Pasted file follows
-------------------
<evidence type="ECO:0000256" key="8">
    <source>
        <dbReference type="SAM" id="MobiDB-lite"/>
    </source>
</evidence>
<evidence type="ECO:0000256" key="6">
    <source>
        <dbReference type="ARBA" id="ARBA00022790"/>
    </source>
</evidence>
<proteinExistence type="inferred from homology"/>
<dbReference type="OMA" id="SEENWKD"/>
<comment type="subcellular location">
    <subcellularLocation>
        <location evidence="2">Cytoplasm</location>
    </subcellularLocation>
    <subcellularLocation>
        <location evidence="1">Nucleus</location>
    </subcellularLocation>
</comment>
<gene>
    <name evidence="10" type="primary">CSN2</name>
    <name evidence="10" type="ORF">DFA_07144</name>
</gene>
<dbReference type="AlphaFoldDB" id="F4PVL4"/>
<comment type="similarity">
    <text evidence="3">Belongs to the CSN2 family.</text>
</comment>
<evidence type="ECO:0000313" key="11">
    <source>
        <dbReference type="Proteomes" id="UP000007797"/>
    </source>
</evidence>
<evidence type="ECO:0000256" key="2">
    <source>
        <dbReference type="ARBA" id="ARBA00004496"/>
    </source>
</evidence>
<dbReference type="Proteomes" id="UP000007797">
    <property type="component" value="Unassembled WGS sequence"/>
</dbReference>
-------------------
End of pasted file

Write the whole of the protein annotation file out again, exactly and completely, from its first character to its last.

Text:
<evidence type="ECO:0000256" key="8">
    <source>
        <dbReference type="SAM" id="MobiDB-lite"/>
    </source>
</evidence>
<evidence type="ECO:0000256" key="6">
    <source>
        <dbReference type="ARBA" id="ARBA00022790"/>
    </source>
</evidence>
<proteinExistence type="inferred from homology"/>
<dbReference type="OMA" id="SEENWKD"/>
<comment type="subcellular location">
    <subcellularLocation>
        <location evidence="2">Cytoplasm</location>
    </subcellularLocation>
    <subcellularLocation>
        <location evidence="1">Nucleus</location>
    </subcellularLocation>
</comment>
<gene>
    <name evidence="10" type="primary">CSN2</name>
    <name evidence="10" type="ORF">DFA_07144</name>
</gene>
<dbReference type="AlphaFoldDB" id="F4PVL4"/>
<comment type="similarity">
    <text evidence="3">Belongs to the CSN2 family.</text>
</comment>
<evidence type="ECO:0000313" key="11">
    <source>
        <dbReference type="Proteomes" id="UP000007797"/>
    </source>
</evidence>
<evidence type="ECO:0000256" key="2">
    <source>
        <dbReference type="ARBA" id="ARBA00004496"/>
    </source>
</evidence>
<dbReference type="Proteomes" id="UP000007797">
    <property type="component" value="Unassembled WGS sequence"/>
</dbReference>